Most of these OHC engines with timing chain drives also have hydraulic tensioners to maintain proper chain tension. As a rule, the tensioner assembly should also be replaced along with the timing chain and gear set when the engine is rebuilt. If a tensioner is reused, it must be carefully cleaned because it can become a trap for debris.
Timing chains have also changed in recent years. Historically, the domestic OEMs have used an inverted tooth or "silent" type of timing chain. Most European and Japanese OEMs, on the other hand, have used a British Standard (BSI) roller chain (similar to a bicycle chain).
The domestic OEMs have preferred the silent chain design for V6 and V8 applications because it provides a very smooth, quiet drive. Tooth links engage the cam and crank sprockets almost like a flexible gear. Most older silent chains were the "rigid back" or "stiff back" design which allowed the chain to flex only one way. Most silent chains in newer engines are now a "fully flexible" design that allows the chain to bend both ways. The fully flexible design is easier to install and is somewhat more durable than the stiff back design.
Some of the newer domestic engines with overhead cams, such as Ford’s modular 4.6L V8, are using American Standard (ANSI) roller chain. Unlike BSI roller chain which has been used on most import applications, ANSI chain does not have a freely rotating roller, only the fixed bush. The bush is larger and stronger than that used in BSI chain, however, making it more suitable for heavy-duty applications.
Double roller chains have traditionally been considered an "upgrade" for replacing silent chains in performance applications. Roller chains perform better in such applications because they’re lighter, more durable and can handle higher rpms than a silent chain.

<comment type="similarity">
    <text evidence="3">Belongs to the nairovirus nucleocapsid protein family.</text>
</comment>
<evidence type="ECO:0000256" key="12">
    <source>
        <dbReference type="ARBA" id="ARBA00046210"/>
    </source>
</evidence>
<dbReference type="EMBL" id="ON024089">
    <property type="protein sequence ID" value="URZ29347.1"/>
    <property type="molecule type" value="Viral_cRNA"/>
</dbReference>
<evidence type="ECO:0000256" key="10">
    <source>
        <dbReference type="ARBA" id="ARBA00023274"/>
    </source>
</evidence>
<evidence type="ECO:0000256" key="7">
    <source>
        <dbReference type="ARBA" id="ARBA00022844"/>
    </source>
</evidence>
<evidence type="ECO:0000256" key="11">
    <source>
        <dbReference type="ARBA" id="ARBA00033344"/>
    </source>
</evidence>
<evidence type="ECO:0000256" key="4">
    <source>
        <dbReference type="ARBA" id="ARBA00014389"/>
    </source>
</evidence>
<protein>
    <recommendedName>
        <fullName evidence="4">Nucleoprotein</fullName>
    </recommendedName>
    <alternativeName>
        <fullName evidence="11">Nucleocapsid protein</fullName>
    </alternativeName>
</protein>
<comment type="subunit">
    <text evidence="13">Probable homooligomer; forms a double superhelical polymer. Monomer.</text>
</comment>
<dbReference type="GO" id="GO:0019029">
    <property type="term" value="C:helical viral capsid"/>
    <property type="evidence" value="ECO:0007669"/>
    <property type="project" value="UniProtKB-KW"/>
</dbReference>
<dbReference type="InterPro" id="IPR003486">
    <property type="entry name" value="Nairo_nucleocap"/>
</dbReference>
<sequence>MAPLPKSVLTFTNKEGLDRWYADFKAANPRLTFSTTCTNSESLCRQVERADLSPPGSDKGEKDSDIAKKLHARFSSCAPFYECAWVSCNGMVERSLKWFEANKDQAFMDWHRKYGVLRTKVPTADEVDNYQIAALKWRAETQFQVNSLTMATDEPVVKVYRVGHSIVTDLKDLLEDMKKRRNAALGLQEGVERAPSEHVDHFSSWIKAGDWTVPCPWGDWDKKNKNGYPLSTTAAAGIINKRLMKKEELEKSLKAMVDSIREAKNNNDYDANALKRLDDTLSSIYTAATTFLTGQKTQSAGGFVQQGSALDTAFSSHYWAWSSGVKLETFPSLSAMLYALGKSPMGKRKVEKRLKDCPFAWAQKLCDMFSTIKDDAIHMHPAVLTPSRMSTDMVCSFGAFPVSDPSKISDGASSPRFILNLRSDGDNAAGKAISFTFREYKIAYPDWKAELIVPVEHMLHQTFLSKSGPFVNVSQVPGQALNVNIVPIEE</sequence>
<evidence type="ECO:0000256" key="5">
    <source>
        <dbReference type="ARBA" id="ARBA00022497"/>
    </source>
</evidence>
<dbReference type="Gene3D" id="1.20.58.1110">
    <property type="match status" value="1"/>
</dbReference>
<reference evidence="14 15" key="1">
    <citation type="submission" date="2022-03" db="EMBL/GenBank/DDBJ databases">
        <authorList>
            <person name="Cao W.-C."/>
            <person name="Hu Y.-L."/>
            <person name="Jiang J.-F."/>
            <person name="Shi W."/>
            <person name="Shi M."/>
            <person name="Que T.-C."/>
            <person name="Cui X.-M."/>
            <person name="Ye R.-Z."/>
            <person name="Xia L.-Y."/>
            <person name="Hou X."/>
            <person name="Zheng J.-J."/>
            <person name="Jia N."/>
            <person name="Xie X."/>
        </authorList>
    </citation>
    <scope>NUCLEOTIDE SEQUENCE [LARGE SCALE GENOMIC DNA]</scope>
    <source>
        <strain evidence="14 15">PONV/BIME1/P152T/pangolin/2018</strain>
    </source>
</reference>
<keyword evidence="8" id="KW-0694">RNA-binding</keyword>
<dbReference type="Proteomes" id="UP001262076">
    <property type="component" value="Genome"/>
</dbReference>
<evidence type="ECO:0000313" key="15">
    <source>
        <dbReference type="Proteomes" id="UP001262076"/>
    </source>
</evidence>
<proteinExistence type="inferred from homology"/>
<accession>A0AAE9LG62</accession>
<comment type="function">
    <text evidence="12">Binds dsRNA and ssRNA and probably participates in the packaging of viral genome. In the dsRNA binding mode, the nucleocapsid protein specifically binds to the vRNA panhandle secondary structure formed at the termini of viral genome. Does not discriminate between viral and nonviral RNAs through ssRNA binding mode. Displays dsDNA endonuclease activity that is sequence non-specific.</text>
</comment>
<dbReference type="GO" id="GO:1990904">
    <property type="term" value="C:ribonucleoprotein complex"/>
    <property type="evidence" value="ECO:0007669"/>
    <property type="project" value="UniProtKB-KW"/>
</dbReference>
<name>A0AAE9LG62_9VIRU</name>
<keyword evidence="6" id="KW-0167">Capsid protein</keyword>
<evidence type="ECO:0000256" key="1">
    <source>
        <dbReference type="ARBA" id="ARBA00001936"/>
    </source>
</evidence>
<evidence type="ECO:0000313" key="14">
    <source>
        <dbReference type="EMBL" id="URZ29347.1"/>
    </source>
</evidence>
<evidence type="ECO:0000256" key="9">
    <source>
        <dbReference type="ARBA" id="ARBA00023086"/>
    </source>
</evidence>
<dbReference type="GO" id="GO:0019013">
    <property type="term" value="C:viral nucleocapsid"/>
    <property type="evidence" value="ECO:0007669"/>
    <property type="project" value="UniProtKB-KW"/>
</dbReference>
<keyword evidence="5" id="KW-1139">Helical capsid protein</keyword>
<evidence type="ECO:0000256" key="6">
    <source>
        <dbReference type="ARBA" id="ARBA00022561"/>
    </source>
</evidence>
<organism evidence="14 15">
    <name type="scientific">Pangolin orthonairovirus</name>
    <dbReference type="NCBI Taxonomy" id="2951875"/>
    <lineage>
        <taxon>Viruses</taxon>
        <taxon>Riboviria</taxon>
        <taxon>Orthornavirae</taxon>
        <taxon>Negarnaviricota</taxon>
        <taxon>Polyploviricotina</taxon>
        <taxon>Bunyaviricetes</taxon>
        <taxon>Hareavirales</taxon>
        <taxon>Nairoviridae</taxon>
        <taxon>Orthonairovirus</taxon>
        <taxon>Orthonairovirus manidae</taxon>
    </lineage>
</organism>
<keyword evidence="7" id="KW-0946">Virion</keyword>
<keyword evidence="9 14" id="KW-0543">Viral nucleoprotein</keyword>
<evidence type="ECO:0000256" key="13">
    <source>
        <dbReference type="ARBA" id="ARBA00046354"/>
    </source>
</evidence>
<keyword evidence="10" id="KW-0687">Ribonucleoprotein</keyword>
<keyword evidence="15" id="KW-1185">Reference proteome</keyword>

Some aftermarket double roller chains also come with an offset cam sprocket so the cam can be advanced or retarded as needed to dial in the engine. Advancing cam timing up to several degrees is a common trick that improves the low end torque and throttle response characteristics of performance cams in street-driven engines.
To dial in the cam, a degree wheel is needed to index the cam to the top dead center position of the number one piston. Most aftermarket street performance cams come with 4 degrees of initial advance already built-in (a fact which must be taken into account when degreeing in the cam). Using a degree wheel to verify correct cam timing in an engine takes time, but is a good way to verify accurate cam indexing and valve timing. An offset bushing, keyway or crank/cam sprocket can be used to correct any errors that are found.
Cam Drive Problems
The classic symptom of a broken timing belt or chain, or stripped timing gear is an engine that cranks but won’t start due to no compression. But, cam drive failures can also cause an engine to lock up, especially if the engine lacks proper valve-to-piston clearance to free wheel if the cam stops turning.
A broken cam drive can also be a symptom of additional problems, like a seized cam. Severe overheating, for example, can cause an aluminum cylinder head to warp and bind the overhead cam. This, in turn, may cause the timing belt to jump time or break. So just because the cam drive has failed, don’t assume that’s the only problem you’re dealing with.
Harder to diagnose are cam drive problems that don’t involve a complete failure. A stretched timing chain (or worn gears) will affect both valve and ignition timing, which in turn affect intake vacuum, compression, and idle speed and quality. If the wear is severe and the chain (or a belt) jumps timing, the engine may run rough or possibly backfire — or it may not run at all.
By the same token, if the timing belt, chain or gears are not aligned correctly the engine may run but run poorly because of advanced or retarded cam timing. If timing is off by more than two teeth (the equivalent of about eight to 10 degrees depending on the application), the engine probably won’t run at all.